So we’re pretty busy with new projects, and that’s our focus at this point.

In general, what would you say sets you apart from competitors?

One thing is the way the hospitals are organized. We try to divide up the hospital into smaller specialized units that meet the clinical needs of patients.

For instance, we found that our adult female patients do better and are more active participants in groups that are women only, so all of our hospitals treat adult male and female patients separately. The women are given the choice, and the vast majority of them choose to be in the women’s program.

We also do a number of specialty programs for military people; we have a 24-bed child inpatient unit at our Massachusetts facility, which is unique. And in areas where we have a large number of high acuity patients, we have set those hospitals up with smaller intensive care units.

As patients improve, they are moved into what we call a transitional unit, which is a unit for patients who don’t need an ICU, but also are not quite ready for a general adult unit.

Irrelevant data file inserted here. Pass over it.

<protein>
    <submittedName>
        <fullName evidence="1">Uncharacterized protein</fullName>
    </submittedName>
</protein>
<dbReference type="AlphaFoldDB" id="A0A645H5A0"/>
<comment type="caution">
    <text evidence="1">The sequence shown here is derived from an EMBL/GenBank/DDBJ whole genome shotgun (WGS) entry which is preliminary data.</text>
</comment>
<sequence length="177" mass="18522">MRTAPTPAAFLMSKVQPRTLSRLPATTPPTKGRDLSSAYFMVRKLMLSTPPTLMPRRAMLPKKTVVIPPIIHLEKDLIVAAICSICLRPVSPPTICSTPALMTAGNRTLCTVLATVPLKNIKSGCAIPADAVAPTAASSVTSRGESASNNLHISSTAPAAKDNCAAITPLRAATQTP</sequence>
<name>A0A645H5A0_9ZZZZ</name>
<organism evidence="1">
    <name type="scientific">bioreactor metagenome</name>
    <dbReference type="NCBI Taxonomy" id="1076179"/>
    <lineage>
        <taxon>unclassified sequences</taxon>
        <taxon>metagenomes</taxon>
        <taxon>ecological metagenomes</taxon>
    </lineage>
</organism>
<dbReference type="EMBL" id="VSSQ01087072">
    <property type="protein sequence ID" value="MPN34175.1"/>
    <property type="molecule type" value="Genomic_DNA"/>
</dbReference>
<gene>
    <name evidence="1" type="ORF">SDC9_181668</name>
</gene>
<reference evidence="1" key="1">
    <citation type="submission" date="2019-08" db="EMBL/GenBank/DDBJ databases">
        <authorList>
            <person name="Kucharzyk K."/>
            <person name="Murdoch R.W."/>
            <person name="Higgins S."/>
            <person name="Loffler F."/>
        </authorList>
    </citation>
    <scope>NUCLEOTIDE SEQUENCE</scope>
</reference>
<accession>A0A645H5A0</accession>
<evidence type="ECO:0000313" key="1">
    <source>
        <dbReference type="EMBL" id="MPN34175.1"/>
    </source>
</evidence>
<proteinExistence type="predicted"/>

We’ve talked a little bit about your business mix. What does your payer mix look like?

We have an overall average for all the hospitals but there is some significant individual variation from place to place.

Average payer mix is 40% Medicaid, 30% Managed Care, 20% Medicare and 10% others, including state programs, Tricare and self-pay.

There’s still a strong need for behavioral health services.

We’ve never had the desire to become a huge company. We grow at a measured pace, and we only take on projects that we feel we have the bandwidth to control and manage even the smallest details of.

We like what we do, and we’re just going to continue doing it.